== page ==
Gain Experience

Having a degree alone is not enough. Employers and graduate schools want you to be able to show a commitment to a field through relevant experience. They want to see evidence that you can apply your knowledge to real world situations, and back up your education with involvement.

Gaining experience allows you to explore a career path to see if it is a good fit for you. It also shows your commitment to a field of study, and may give an indication of your ability.

Know that employers will expect some sort of previous work experience from either a part-time job or internship. Additionally, if you are applying to graduate or professional school, many programs require that you complete a minimum number of volunteering or shadowing hours to be considered for admission.

There are various ways to gain either paid or unpaid experience. Here are some options to consider:

  • Shadowing: Follow a professional throughout his or her day, observing the ins-and-outs of the profession as a whole. Keen observation followed by personal reflection after each experience will help you get the most out of shadowing hours.
  • Informational Interviewing: Similar to shadowing, interview a professional to learn more about their career and the choices they made along the way.
  • Volunteering: Go above observation by actively engaging in tasks for a workplace or organization. Consider careers of interest or even specific employers you’d like to work for. Inquire about possible opportunities to assist from a learning perspective. Most will welcome your wiliness to freely give of your time to support their mission.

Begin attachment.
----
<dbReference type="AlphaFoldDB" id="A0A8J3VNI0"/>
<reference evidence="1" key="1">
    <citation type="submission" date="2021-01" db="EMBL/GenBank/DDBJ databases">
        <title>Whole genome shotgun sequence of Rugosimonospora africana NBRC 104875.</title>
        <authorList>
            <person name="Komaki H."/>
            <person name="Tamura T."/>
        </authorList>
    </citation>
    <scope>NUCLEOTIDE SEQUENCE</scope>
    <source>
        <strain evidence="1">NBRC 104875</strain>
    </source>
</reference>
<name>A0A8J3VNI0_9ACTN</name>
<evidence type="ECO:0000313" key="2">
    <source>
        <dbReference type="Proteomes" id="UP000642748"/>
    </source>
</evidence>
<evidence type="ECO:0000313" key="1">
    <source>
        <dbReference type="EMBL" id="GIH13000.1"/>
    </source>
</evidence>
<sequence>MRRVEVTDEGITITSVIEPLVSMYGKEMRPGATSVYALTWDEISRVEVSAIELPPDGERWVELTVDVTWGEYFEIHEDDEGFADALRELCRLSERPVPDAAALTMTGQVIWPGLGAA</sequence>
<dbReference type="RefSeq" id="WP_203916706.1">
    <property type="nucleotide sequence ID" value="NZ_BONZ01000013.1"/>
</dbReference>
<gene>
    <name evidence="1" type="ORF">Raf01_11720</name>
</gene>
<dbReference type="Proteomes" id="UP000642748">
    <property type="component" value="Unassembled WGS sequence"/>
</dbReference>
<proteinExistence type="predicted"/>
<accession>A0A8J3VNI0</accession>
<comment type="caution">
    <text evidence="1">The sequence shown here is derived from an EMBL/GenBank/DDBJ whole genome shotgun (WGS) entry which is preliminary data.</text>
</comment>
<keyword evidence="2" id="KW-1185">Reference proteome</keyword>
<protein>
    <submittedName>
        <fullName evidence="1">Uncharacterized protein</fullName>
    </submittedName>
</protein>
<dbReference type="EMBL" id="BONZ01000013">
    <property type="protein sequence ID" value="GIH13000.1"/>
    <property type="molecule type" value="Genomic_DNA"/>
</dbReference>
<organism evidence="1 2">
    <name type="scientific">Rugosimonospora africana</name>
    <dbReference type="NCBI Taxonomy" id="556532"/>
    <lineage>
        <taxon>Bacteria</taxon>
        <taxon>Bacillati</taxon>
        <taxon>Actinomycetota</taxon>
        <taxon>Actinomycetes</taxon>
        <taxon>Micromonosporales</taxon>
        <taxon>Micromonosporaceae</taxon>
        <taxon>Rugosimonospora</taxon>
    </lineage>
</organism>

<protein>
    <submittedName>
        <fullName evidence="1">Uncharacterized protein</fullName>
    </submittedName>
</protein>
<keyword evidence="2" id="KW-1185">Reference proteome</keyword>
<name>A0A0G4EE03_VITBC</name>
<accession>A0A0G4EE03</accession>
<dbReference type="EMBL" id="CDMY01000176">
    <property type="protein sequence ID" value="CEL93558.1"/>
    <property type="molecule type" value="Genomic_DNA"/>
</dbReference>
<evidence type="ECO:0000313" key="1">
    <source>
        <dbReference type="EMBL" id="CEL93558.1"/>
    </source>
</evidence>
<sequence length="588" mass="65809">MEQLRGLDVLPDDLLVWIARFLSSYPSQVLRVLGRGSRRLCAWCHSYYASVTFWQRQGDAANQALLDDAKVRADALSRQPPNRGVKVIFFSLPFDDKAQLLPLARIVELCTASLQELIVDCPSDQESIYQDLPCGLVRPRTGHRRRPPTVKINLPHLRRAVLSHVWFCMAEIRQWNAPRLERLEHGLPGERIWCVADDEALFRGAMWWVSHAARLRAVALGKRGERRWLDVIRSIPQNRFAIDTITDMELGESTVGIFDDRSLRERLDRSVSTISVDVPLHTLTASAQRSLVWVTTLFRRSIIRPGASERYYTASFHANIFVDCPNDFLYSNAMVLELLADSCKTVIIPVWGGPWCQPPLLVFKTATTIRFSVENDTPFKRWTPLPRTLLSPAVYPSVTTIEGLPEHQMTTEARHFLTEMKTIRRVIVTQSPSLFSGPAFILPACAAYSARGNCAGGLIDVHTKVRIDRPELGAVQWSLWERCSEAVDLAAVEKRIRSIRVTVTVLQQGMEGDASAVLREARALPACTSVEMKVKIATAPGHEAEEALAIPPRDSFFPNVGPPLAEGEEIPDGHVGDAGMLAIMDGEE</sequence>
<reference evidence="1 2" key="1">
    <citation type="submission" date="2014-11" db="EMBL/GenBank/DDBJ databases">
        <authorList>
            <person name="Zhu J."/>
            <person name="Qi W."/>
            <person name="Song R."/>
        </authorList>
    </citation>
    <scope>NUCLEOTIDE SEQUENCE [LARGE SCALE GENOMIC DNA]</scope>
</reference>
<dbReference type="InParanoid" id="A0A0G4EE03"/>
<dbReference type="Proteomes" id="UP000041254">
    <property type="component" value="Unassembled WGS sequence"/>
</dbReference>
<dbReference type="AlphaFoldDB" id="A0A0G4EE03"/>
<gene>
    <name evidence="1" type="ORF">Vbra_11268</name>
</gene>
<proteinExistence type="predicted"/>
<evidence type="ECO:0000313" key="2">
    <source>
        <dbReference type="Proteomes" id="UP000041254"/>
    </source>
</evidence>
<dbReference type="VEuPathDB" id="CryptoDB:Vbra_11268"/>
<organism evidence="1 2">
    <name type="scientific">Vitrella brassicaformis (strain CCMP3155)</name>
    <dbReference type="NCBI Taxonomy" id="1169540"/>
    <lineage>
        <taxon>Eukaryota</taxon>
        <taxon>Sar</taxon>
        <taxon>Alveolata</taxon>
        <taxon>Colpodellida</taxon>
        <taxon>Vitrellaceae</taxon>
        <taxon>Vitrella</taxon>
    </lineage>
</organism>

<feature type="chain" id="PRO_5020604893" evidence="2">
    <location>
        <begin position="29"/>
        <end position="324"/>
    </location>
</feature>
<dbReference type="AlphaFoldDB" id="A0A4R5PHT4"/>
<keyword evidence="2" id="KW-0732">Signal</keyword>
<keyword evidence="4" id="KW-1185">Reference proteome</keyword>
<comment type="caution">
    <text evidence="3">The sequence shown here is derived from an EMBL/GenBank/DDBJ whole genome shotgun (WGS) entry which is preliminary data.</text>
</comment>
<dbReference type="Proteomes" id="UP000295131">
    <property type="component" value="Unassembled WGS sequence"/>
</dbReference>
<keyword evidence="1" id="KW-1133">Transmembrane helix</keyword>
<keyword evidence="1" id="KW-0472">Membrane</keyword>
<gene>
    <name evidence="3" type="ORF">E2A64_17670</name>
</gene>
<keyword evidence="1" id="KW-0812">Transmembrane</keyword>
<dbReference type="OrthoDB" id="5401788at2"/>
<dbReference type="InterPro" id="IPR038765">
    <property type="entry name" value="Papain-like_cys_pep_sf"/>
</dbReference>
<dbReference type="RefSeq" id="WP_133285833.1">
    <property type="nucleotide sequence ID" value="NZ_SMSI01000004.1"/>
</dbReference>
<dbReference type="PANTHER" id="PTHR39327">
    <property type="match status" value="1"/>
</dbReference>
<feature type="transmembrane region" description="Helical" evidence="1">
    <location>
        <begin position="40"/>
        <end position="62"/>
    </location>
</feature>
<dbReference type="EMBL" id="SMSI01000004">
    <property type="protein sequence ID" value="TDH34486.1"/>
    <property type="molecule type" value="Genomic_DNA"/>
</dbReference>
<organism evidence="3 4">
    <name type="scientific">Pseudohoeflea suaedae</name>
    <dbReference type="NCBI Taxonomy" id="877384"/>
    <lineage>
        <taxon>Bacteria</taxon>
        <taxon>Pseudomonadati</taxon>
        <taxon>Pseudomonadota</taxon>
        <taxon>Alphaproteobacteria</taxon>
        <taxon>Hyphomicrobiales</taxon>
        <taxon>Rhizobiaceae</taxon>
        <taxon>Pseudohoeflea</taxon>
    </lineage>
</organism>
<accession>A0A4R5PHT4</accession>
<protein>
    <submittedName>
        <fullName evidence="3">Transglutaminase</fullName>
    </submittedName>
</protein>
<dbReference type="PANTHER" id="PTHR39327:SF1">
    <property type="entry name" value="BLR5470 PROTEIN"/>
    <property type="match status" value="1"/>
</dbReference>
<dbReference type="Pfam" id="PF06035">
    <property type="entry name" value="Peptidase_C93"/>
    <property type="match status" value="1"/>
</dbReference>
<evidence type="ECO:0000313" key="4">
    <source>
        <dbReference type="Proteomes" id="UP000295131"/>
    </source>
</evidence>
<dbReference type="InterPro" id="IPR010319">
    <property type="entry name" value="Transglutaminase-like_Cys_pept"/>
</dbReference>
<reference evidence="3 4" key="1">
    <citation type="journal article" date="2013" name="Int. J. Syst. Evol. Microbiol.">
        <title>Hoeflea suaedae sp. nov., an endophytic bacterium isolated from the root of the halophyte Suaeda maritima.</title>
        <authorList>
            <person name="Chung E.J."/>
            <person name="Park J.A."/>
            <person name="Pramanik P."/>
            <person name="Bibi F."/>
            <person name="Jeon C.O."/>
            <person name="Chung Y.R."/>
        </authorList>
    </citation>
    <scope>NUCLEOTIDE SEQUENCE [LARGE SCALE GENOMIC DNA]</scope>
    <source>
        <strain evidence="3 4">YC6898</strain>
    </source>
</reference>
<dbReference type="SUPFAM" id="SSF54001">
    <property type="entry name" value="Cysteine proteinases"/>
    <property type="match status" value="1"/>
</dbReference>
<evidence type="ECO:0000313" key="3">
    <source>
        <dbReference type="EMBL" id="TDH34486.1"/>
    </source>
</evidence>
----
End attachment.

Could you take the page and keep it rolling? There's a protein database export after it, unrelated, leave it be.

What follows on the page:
• Internships: Gain on-the-job training as an intern. Know these opportunities can often lead to full-time positions.
  • Part-time Jobs: Practical work experience shows commitment, responsibility, and skill. These employers can become great references for future opportunities.
  • Study Abroad: A demonstration of independence, cultural sensitivity, appreciation for differences, and adaptability, international experience can set you apart from other applicants.
  • Research: Exposure to an area of research helps you explore career fields. If considering research as a career path, experience in this setting is invaluable. Talk to faculty members about this option to find opportunities that are relevant to your objectives.
  • Campus Leadership: These roles demonstrate transferable skills needed in all industries including teamwork and interpersonal communication abilities. Having significant involvement and experiences in a few organizations is preferred over shallow experience in a multitude of organizations.

Resources

Job Zone

The JobZone

Employer seeking NWU students and recent graduates post positions on the JobZone. You’ll find part-time jobs, internships, and full-time opportunities in many fields. To see the full list of jobs and internships, you’ll need to complete a quick registration.
Intern NE

InternNE

Use this site to seek out internships exclusive to Nebraska. All internships are paid.
Career Assistance Network

Career Assistance Network

The Career Center makes networking with professional alumni easy. The Career Assistance Network can connect you to receptive alumni who are already established in your field and eager to help fellow Prairie Wolves. Visit the Career Center for access to this network.
CHIP Program

The Capitol Hill Internship Program (CHIP)

The Capitol Hill Internship Program (CHIP) connects NWU students to an array of exciting Washington, D.C., internships in and out of government. CHIP students live on Capitol Hill, work in the city, and take classes to make the most of their internship experiences.
Chicago Center

The Chicago Center

The Chicago Center seeks to bring the urban community experience to college students. Students live and take classes at the center while completing an internship in Chicago. Several programs are available to NWU students.